WebCars! The Corvette Story

Sell - Buy a Corvette

Classic Corvette Purchasing Tips
Part One

It is not the destination but the journey.
A case in point. Jay Leno, well known car collector, wrote a guest editorial in AutoWeek a number of years ago. He spoke about a problem that often plagues celebrities: "hangers on" that do odd things to attach themselves to famous people. In his case, they will call up in response to an ad for a classic car and pretend to be his "representative" and will say something along the lines of "Jay saw your ad and asked me to call for more information". Jay wrote that if someone gets a call like that they are definitely talking to an impostor. He never has anyone call on his behalf when it comes to classic car shopping; if he sees your ad and he is interested, he'll call you himself.

Beyond saying something about Jay as a person, the article said a lot about the car collector hobby. It is fun. Lots of it! Researching and deciding what collector car to buy is fun. Shopping for them is fun. Buying them is a real blast. Owning them, maintaining them, driving them, preserving them, showing them and yes, eventually selling them is a source of pleasure.

As the saying goes: "It's not the destination, it's the journey!" Enjoy your search for a Corvette as it is almost as much fun as owning one.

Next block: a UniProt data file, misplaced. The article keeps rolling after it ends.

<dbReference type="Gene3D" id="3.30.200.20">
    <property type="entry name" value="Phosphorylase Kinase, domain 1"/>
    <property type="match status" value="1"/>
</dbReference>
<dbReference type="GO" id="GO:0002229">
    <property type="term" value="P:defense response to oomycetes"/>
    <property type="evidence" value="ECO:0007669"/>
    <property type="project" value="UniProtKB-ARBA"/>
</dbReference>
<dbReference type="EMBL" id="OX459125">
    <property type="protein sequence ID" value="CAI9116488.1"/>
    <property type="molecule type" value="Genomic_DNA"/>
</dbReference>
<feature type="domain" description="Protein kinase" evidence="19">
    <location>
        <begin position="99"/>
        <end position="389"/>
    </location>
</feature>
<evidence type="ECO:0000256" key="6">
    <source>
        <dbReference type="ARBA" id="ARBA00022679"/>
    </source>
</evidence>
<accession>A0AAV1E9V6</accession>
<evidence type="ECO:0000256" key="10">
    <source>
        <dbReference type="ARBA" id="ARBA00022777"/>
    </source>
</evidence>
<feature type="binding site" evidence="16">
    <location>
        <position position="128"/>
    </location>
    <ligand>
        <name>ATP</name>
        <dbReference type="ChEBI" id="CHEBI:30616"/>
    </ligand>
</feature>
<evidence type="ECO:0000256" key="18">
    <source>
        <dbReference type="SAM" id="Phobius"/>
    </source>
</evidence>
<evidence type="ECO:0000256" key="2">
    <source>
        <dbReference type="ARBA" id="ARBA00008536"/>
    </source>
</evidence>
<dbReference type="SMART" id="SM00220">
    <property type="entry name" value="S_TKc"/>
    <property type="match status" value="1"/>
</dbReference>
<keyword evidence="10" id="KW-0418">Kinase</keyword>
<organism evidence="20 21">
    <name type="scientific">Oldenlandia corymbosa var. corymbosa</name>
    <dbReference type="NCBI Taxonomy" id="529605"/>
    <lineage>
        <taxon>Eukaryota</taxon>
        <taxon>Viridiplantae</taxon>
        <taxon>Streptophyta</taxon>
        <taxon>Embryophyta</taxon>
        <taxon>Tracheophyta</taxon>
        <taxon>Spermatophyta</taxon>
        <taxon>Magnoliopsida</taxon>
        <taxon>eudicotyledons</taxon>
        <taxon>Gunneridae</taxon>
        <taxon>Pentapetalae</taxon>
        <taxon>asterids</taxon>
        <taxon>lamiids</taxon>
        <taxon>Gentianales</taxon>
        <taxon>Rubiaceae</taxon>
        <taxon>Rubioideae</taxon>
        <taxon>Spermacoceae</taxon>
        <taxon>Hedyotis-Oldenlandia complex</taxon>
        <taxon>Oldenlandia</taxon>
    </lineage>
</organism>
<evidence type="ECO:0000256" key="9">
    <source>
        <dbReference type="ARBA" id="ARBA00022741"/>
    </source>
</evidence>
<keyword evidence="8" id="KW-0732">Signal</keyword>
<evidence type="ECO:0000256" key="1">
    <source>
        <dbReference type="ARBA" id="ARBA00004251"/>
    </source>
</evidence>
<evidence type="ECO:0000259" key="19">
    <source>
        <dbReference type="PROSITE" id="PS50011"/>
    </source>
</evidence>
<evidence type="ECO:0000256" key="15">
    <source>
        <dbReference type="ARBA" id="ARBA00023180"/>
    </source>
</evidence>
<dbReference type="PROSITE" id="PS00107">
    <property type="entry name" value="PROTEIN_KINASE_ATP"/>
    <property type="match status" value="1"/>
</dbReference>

Where to look?
You are best off if you can limit your search to locally available Corvettes. The logic here is simple: investigating and purchasing is much easier if access to the car and the seller can be easily done in person. But that can limit you if
  1. You live in a sparsely populated area
  2. You are looking for a "special" Corvette, i.e. one that is not commonly available

If your circumstances are such that you cannot find what you want nearby, then a wider search is necessary. There are also the many online auction sites, starting with the industry leader, ebay.

Note: Clicking on an image with this symbol (Boxes) will lead to a larger image.

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Comments (2)

Corvette Story Webmaster(California, US)says...

There was a typo in the article, I meant to say "There is also a sellers fee". Mecum, just like other auction houses, gets a commission from both the buyer and seller. As I recall, they charge the seller 8% if the car is offered at no reserve and 10% if the seller wants to put a reserve on it. Occasionally they will alter those percentages to make the sale at the time of the auction, but this is rare.

John Lumasays...

Great tips, thanks. Pls clarify: In the last paragraph under Corvette Buying At An Auction, you say "Mecum charges the buyer a 10% fee." Then three paragraphs later you say "There is also a buyer's fee that varies based on the hammer price of the car." Why the double charge? And what does Mecum charge the Seller?

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